NTSB: Collision avoidance systems should be standard in cars
WASHINGTON (AP) — Automakers should immediately include as standard equipment in all new cars and commercial trucks systems that automatically brake or warn drivers to avoid rear-end collisions, theNational Transportation Safety Boardsaid in a report released Monday.
The systems could prevent or mitigate more than 80 percent of the rear-end collisions that cause about 1,700 deaths and a half-million injuries annually, the report said. There are about 1.7 million rear-end crashes each year in the U.S.
Some of the collision-avoidance systems issue a warning to drivers that a collision is imminent, but do not automatically brake. The board recommended manufacturers begin by making a warning system standard, and then add automatic emergency braking after the National Highway Traffic Safety Administrationcompletes standards for them.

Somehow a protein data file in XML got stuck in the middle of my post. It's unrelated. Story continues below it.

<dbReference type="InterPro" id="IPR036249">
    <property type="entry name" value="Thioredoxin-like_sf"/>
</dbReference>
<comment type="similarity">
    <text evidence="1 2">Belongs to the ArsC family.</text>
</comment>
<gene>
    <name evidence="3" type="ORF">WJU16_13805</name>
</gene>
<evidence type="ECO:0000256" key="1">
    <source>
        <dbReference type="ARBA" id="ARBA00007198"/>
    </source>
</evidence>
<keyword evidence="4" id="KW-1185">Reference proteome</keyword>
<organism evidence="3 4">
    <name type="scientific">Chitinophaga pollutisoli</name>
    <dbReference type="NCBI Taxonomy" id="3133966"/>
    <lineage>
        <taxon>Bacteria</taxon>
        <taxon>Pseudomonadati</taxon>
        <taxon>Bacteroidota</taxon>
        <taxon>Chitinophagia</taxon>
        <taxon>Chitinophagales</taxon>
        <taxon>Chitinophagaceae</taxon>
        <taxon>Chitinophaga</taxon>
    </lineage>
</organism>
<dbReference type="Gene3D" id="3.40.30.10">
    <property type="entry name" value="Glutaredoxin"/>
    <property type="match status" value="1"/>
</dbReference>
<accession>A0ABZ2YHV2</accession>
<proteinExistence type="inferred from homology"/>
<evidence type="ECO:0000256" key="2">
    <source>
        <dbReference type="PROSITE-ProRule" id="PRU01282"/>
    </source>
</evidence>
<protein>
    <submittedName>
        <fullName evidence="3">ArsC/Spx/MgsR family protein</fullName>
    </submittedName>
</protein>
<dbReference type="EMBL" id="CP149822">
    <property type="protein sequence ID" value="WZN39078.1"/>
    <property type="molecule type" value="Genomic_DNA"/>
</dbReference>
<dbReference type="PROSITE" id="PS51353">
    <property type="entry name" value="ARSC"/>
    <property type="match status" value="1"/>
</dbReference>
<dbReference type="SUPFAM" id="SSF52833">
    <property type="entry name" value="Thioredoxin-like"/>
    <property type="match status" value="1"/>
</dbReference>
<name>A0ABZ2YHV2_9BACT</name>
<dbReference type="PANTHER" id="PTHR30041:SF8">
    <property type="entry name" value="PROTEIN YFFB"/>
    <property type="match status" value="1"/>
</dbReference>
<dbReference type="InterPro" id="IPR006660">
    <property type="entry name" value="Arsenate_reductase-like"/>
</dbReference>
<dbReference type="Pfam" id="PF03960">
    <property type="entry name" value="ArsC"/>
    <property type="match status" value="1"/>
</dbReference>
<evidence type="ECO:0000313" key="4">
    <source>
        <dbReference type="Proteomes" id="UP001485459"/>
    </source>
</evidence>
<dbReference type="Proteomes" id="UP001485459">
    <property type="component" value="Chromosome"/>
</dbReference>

The board has recommended adoption of collision-avoidance systems or other steps to encourage their use a dozen times over the past 20 years, but the report called progress "very limited." Only four of 684 passenger vehicle models in 2014 included automatic braking systems as a standard feature: the Mercedes-Benz G Class 4X4, an SUV; the Subaru Forester and Outback, also SUVs, and the Subaru Legacy, a mid-sized sedan.
When the systems are offered as options they are typically on high-end vehicles like Cadillac, Infiniti andLexus models and are often bundled with non-safety features like heated seats or faux leather interiors, making the overall package more expensive.